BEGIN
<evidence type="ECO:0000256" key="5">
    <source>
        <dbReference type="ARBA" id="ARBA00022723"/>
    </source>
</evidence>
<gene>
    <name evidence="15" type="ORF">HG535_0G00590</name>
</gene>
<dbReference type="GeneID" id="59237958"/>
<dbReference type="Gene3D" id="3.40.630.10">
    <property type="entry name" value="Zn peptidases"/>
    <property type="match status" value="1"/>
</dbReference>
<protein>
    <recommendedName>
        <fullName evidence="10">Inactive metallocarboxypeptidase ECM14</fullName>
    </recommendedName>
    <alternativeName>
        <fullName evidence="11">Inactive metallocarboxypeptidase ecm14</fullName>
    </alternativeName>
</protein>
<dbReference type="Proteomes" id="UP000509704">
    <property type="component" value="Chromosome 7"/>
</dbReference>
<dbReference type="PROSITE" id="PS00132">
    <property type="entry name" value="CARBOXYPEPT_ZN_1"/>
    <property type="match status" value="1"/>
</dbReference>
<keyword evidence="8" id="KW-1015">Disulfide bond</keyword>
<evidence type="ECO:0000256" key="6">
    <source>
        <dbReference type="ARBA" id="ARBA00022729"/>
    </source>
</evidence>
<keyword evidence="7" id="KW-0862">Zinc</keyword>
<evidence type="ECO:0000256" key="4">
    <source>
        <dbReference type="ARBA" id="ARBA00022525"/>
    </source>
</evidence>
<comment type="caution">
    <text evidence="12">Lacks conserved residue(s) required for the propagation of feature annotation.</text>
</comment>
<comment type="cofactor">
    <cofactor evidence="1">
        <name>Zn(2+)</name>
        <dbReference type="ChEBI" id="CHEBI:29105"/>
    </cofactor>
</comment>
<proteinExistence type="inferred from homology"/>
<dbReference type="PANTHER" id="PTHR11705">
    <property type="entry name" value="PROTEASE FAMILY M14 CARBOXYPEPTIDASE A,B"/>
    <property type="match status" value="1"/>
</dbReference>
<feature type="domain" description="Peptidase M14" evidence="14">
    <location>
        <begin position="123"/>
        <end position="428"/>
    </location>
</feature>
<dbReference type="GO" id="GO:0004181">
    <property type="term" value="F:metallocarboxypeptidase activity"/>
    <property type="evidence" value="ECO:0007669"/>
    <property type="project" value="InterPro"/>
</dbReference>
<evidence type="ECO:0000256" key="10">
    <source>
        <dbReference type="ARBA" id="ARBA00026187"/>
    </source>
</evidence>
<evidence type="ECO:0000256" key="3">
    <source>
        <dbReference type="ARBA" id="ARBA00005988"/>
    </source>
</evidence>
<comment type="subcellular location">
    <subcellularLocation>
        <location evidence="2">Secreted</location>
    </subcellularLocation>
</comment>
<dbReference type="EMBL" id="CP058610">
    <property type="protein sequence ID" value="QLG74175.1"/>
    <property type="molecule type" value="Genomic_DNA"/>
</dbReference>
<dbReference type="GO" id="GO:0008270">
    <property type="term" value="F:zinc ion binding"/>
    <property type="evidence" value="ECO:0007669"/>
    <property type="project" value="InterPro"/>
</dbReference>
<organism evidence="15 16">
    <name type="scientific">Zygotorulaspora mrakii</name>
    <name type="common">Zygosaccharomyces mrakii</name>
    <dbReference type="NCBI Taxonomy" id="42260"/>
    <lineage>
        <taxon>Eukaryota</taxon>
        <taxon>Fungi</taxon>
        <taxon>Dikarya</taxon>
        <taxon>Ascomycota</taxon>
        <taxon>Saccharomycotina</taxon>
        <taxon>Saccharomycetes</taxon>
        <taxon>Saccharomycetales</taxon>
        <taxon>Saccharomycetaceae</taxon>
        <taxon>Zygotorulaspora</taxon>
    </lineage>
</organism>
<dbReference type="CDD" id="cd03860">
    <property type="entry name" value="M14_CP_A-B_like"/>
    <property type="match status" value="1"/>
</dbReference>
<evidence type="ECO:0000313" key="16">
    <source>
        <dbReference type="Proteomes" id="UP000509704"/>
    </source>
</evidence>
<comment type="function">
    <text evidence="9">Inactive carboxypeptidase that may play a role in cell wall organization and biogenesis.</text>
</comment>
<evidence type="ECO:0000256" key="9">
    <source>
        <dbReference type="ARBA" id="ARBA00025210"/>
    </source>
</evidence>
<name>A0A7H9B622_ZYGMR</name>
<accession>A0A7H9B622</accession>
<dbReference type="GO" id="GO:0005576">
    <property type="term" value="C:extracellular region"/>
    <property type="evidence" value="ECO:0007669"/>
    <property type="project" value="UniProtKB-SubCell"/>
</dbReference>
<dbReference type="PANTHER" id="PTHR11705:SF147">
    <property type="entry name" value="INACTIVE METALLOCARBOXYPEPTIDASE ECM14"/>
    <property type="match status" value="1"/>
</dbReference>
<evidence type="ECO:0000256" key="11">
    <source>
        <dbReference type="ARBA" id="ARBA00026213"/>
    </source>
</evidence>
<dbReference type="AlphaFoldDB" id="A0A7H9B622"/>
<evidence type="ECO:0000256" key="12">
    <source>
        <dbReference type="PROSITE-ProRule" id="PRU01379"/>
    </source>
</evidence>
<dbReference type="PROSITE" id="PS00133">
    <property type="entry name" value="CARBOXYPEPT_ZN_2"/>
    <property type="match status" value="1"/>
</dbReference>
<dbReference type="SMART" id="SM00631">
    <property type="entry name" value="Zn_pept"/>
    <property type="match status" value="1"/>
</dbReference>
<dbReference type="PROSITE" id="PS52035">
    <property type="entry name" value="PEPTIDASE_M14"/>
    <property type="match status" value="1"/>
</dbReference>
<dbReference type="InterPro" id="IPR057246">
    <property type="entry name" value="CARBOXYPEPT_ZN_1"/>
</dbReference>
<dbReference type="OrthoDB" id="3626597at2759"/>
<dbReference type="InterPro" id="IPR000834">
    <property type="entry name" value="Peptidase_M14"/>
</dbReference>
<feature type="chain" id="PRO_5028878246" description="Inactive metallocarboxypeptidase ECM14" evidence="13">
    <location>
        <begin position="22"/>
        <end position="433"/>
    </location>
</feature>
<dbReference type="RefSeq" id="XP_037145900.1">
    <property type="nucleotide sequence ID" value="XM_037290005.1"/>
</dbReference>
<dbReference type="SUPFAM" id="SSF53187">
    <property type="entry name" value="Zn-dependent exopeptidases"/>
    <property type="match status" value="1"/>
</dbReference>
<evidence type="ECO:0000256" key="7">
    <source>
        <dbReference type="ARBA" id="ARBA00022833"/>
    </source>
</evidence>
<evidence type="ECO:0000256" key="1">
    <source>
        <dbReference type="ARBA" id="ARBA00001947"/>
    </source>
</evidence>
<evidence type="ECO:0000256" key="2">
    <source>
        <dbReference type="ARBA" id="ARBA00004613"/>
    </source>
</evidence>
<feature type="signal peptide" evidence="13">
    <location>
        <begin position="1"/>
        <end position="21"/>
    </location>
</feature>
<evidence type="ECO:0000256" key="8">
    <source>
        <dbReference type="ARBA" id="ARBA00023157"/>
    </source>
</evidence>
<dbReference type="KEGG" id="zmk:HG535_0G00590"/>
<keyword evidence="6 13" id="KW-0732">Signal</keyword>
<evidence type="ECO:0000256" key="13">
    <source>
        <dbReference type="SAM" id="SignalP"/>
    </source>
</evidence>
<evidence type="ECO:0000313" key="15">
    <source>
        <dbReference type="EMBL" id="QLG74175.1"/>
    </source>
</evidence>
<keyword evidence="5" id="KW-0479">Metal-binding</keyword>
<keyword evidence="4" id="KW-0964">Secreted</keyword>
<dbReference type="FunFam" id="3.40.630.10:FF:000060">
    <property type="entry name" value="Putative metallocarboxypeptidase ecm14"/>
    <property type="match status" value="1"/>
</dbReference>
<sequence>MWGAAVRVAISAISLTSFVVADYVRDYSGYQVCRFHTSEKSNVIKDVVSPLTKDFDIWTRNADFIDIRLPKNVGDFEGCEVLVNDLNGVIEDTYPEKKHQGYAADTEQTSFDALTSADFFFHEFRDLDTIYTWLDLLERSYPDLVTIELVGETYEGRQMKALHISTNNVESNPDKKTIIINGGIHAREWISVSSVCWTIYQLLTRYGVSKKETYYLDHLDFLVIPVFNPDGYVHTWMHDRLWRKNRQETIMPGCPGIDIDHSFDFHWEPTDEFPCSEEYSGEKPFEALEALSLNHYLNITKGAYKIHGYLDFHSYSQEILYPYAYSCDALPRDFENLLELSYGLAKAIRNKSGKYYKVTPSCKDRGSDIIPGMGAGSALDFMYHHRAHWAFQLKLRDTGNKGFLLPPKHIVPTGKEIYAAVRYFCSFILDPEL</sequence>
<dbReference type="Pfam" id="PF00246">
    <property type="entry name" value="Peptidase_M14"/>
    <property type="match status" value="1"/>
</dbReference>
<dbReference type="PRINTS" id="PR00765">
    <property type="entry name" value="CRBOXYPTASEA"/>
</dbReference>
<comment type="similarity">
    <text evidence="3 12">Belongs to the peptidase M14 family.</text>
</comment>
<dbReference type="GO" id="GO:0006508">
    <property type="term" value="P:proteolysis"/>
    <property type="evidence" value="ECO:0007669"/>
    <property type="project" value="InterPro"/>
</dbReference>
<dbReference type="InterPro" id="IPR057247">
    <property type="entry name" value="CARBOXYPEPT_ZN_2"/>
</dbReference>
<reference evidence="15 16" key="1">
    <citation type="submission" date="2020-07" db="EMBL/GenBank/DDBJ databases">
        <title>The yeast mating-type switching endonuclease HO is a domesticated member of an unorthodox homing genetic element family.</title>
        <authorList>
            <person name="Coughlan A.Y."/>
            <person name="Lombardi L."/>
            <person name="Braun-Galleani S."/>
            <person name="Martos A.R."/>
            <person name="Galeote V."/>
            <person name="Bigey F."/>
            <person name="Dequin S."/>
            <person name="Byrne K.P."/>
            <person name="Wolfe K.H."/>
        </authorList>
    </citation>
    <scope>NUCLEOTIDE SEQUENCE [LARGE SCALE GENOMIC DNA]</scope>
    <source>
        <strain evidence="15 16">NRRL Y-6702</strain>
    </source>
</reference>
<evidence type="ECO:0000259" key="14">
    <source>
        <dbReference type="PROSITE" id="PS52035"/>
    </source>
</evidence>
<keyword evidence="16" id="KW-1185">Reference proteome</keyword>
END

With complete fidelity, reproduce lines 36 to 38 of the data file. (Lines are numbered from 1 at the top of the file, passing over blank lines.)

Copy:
<evidence type="ECO:0000256" key="4">
    <source>
        <dbReference type="ARBA" id="ARBA00022525"/>